The Korea Herald


Opposition ramps up calls for Yoon's impeachment

Yoon's job rating in low 30% range for 11th consecutive week

By Son Ji-hyoung

Published : June 24, 2024 - 15:28

    • Link copied

President Yoon Suk Yeol speaks during a Cabinet meeting held earlier in June. (Yonhap) President Yoon Suk Yeol speaks during a Cabinet meeting held earlier in June. (Yonhap)

Opposition politicians are raising the possibility of impeaching President Yoon Suk Yeol as they push for a bill to investigate his alleged meddling in the investigation of a soldier's death.

Opposition parties, which hold a strong majority in South Korea's National Assembly, plan to reintroduce a bill to launch a special counsel probe of alleged interference in a Marine Corps internal investigation following the death of a Marine last summer.

On Monday, Rep. Jang Kyung-tae, an outspoken two-term lawmaker of the Democratic Party of Korea, said in the party leadership's meeting that the president could be subject to impeachment if he is found to have exerted influence over the Marine Corps' internal probe. He said evidence suggested that Yoon had been involved in the government's attempt to confiscate probe records from the South Korean Marine Corps.

Earlier on Friday, Democratic Party Rep. Jeon Hyun-heui said at the National Assembly that evidence of Yoon's interference in an ongoing probe could "lead to the impeachment of Yoon, as he is accused of abuse of power."

The main opposition lawmakers were referring to Yoon's alleged interference in the Marine Corps' probe into the death of a Marine during a rescue operation in a flooded area, which was one of the five reasons why a parliamentary petition called on the National Assembly to dethrone Yoon through an impeachment motion.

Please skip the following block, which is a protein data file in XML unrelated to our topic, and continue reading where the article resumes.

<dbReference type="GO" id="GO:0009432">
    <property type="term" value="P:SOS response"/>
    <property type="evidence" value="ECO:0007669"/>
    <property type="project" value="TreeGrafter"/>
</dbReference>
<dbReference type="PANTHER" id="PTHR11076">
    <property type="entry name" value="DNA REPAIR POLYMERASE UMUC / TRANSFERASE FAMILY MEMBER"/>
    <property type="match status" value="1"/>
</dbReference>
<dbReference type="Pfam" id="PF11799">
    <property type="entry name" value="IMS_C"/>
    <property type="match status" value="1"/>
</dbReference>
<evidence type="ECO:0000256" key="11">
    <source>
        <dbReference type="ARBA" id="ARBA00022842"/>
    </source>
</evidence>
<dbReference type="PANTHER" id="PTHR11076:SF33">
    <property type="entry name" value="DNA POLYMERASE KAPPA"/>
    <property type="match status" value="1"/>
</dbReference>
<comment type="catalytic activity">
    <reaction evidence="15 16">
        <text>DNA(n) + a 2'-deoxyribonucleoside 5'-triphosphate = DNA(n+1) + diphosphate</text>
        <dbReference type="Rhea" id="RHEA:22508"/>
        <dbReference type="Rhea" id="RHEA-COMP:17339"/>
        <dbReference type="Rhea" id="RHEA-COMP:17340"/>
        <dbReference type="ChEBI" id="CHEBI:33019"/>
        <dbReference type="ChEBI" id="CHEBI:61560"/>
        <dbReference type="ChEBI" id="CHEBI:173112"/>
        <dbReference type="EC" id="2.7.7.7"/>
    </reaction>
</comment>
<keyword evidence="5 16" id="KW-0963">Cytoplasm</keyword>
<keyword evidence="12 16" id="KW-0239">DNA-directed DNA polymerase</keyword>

The petition on the National Assembly's web portal had drawn over 100,000 signatures as of Monday morning, four days after it was made public. A parliamentary petition on the web portal that gathers 50,000 signatures within a month begins to go through legislative steps.

In nearly 70 years of modern history, two South Korean presidents have been impeached by the National Assembly, namely the late liberal Roh Moo-hyun and former conservative president Park Geun-hye. Park's impeachment was confirmed and she was removed from the office of president by the Constitutional Court in 2017, but the court rejected Roh's.

Yoon's political opponents believe he may have interfered in the investigation to stop a Marine Corps commander from being blamed after an internal probe that found the commander responsible for Cpl. Chae Su-geun being insufficiently equipped during the rescue operation in July last year. Chae was swept away in floodwater during the operation.

Also during Monday's meeting, four-term lawmaker Seo Young-kyo urged the investigative authorities to carry out a search and seizure against Yoon and his secretaries. Rep. Kim Seung-won, a two-term lawmaker of the main opposition, said in a press conference later Monday that the phones of Yoon and his secretaries must be obtained to prevent them from destroying evidence.

The same special bill unilaterally proposed by the opposition bloc was vetoed by Yoon in May, just a week before the previous term of the National Assembly wrapped up.

On Saturday, Rep. Cho Kuk, who chairs the liberal minor opposition Rebuilding Korea Party, said in a meeting with party members in Daejeon that a majority of the people complain that three months in a term would be too much left for Yoon, much less three years.

Yoon, who started his presidency in May 2022, has about three years left until his five-year term ends in May 2027.

Meanwhile, a poll released Monday by Realmeter indicated that Yoon's approval rating remained in the low-30 percent range for the 11th consecutive week. The latest figure stood at 32.1 percent, up 2 percentage points from a week prior.